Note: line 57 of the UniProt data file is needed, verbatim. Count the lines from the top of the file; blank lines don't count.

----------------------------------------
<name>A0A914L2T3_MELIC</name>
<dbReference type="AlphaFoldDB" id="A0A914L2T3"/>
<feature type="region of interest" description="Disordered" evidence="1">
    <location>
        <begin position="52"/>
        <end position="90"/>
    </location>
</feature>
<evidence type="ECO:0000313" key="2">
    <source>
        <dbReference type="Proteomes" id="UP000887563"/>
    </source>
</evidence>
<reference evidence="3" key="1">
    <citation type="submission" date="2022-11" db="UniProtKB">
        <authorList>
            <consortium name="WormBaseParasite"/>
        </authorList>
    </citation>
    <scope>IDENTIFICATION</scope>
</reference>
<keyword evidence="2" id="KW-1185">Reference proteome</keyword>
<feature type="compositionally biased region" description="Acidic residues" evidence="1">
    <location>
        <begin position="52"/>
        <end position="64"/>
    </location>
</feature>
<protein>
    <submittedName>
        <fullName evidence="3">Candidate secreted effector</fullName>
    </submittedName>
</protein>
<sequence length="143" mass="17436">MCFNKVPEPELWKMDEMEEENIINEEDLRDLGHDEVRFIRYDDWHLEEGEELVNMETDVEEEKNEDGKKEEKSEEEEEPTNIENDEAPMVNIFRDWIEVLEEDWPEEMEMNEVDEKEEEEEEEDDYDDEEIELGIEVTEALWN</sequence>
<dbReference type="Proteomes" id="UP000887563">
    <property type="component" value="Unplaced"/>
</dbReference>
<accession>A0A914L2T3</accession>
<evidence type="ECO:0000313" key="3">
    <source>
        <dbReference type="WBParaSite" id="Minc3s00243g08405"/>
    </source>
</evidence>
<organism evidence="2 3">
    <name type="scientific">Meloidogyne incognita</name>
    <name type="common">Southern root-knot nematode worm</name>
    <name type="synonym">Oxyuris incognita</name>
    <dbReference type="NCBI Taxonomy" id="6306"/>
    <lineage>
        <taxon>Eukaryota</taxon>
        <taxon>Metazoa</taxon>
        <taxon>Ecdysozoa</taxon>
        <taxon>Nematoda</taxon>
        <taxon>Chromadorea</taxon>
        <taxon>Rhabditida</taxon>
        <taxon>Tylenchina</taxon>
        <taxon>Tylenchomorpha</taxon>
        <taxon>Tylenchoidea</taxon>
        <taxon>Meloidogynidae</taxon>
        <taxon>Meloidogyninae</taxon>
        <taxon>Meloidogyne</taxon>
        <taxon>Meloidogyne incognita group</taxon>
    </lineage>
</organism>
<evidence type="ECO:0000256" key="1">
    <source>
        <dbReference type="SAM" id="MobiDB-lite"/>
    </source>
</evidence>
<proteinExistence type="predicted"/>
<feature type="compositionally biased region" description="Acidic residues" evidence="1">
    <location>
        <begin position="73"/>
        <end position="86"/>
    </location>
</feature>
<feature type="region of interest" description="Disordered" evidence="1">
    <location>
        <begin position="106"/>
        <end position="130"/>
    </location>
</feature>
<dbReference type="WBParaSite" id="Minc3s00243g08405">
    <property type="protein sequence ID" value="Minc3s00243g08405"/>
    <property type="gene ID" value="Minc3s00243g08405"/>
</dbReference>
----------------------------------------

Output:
        <taxon>Tylenchomorpha</taxon>